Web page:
Regardless of one’s personal views regarding American policing, the fact that our laws are regularly enforced through violent methods cannot be avoided. This “official” violence is unfortunately all too often supplemented with violence in the household. According to the National Center for Women and Policing:
“Two studies have found that at least 40% of police officer families experience domestic violence, in contrast to 10% of families in the general population. A third study of older and more experienced officers found a rate of 24%, indicating that domestic violence is 2–4 times more common among police families than American families in general. A police department that has domestic violence offenders among its ranks will not effectively serve and protect victims in the community.”
Just like the problem of police perjury, shockingly little is done to address this devastating reality. As a New York Times piece concisely explained, “In many departments, an officer will automatically be fired for a positive marijuana test, but can stay on the job after abusing or battering a spouse.” The victims in these cases are uniquely vulnerable because the perpetrators have access to firearms, know the locations of women’s shelters, and know how to manipulate the system to avoid penalty.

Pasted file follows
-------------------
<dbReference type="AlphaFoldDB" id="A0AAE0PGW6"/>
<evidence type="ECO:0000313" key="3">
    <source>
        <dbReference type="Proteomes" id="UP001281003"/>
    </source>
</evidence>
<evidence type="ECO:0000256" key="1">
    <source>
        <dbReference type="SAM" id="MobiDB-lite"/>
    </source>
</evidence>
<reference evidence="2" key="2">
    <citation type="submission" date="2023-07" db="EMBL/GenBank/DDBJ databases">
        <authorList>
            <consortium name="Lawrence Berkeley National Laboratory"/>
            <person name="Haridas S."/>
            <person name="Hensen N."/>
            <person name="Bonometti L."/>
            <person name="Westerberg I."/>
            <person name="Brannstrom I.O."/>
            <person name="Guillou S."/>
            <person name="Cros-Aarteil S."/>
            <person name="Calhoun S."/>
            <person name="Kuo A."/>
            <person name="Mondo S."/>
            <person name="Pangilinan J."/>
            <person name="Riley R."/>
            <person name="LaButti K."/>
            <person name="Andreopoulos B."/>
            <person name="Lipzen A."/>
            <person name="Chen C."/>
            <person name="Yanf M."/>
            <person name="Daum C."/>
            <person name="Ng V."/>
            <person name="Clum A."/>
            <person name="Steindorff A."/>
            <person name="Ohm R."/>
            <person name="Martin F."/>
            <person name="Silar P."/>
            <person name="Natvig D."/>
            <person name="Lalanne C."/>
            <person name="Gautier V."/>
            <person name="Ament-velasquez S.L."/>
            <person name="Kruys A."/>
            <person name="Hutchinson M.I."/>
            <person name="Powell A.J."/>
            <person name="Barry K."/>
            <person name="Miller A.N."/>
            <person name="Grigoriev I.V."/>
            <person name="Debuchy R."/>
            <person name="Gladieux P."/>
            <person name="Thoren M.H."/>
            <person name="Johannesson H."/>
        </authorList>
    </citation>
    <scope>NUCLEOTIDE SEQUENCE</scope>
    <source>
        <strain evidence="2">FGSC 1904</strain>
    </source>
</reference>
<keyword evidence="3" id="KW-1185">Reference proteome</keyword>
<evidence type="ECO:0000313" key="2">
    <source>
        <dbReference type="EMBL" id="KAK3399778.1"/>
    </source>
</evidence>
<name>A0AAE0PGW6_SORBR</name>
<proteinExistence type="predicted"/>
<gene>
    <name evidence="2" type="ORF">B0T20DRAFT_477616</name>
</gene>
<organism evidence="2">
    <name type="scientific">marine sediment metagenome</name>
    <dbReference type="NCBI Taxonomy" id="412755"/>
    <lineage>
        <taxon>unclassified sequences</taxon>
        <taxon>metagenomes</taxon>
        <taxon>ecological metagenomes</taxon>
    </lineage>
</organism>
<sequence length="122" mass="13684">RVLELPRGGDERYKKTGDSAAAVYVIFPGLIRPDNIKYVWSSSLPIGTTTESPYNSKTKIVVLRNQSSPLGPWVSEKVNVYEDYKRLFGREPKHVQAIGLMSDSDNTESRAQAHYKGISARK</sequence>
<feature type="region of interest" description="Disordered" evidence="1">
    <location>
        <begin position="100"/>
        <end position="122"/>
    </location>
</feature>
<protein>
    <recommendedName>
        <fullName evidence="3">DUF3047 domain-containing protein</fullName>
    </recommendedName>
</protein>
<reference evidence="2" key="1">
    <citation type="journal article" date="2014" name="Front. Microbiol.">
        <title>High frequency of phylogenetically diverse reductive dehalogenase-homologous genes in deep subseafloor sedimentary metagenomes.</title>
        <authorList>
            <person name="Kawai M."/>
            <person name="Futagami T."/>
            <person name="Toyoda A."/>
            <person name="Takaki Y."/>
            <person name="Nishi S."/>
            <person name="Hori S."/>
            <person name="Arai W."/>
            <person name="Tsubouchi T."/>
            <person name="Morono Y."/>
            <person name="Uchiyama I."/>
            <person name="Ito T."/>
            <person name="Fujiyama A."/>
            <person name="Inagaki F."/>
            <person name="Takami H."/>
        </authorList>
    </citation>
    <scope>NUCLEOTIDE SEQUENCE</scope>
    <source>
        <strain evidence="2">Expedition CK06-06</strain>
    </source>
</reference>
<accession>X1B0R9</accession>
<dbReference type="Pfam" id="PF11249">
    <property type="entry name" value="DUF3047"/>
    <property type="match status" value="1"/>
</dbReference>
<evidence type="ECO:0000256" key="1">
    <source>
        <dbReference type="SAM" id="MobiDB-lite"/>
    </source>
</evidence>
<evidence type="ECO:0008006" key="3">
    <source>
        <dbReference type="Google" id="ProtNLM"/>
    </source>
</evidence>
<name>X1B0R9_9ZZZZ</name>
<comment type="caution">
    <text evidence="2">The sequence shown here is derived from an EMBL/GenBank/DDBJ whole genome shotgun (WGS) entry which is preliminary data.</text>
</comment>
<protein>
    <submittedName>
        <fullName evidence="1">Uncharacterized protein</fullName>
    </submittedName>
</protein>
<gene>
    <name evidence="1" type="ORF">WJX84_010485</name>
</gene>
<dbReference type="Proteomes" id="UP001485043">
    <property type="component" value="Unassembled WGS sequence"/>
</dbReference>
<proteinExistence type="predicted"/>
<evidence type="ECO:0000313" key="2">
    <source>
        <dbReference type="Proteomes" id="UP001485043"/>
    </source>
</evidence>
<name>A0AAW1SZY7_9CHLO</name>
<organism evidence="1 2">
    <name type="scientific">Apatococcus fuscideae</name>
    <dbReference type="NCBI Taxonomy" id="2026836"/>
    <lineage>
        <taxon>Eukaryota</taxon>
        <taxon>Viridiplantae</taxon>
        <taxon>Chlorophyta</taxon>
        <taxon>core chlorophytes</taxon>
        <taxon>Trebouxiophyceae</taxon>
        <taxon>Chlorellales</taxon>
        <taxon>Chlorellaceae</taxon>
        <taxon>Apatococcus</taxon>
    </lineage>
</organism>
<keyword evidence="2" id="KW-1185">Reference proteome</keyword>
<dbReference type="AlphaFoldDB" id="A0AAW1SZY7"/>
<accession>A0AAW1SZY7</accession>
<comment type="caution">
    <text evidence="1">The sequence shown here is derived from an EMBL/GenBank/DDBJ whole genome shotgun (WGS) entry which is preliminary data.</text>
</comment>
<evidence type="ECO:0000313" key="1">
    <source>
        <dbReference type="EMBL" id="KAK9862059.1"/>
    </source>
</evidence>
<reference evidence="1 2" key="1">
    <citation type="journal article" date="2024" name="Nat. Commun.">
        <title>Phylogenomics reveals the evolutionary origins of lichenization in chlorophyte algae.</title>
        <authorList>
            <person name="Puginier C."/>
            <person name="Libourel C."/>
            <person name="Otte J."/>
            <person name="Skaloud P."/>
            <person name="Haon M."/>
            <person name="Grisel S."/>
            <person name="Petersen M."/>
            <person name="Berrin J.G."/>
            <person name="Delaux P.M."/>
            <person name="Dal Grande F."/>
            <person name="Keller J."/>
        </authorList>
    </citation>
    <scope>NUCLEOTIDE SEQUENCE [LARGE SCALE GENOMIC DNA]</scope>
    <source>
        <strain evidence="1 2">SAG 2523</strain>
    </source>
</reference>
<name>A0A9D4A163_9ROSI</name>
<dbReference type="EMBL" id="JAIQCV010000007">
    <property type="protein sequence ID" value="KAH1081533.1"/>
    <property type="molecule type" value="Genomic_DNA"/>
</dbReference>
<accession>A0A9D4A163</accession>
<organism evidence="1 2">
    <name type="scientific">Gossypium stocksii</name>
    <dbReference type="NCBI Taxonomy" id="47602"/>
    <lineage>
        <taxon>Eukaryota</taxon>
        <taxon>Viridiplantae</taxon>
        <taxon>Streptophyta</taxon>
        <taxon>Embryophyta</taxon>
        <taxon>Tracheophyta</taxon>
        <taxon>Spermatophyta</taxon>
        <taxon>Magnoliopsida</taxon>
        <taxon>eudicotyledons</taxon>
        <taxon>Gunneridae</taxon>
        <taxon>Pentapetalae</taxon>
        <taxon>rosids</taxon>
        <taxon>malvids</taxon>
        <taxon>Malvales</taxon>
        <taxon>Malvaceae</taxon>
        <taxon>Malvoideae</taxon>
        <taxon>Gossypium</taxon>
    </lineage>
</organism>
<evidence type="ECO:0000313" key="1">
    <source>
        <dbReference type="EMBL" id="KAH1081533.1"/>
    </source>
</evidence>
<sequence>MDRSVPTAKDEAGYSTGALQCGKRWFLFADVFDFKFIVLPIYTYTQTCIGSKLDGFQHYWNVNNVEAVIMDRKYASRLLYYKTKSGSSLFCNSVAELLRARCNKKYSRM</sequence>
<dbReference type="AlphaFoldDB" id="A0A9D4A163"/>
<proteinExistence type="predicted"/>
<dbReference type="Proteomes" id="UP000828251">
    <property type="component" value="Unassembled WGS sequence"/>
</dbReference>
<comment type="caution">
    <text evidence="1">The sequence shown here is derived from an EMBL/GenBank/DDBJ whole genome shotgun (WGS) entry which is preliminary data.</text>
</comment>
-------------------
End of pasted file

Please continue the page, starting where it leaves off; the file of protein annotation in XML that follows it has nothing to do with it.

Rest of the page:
Journalist Conor Friedersdorf summarized this issue by observing, “There is no more damaging perpetrator of domestic violence than a police officer, who harms his partner as profoundly as any abuser, and is then particularly ill-suited to helping victims of abuse in a culture where they are often afraid of coming forward. The evidence of a domestic-abuse problem in police departments around the United States is overwhelming.”
4. Police kill far more people than mass shooters each year
We are still barely scratching the surface of understanding the prolific American tradition of deadly police force. Mapping Police Violence is a project that is trying to change that. The statistics this organization has compiled are shocking, especially when compared to those of other Western democracies. For instance, American police killed 1,099 people in the year 2019 alone. That same year, a mere three people were killed by police in the United Kingdom.
In terms of the scope of deadly encounters with the police, the year 2019 wasn’t an anomaly for the United States. Between 2013 and 2019, American police officers killed 7,666 people — averaging 1,095 per year. On top this already horrific reality, killer cops face criminal convictions in less than one percent of cases, and prosecutors often add insult to injury by blaming and vilifying the victims.
5. Local police departments have become heavily militarized
Journalist Dexter Filkins once observed that, in the aftermath of the 2013 Boston Marathon bombing, “the police in Boston and its suburbs sent armored cars into the streets and deployed officers dressed like Storm Troopers, who carried assault rifles and fanned out across neighborhoods as though they were in an infantry division in Afghanistan.” Such surreal scenes exemplify a process that has been decades in the making. As sociology professor Alex Vitale explained in his book The End of Policing: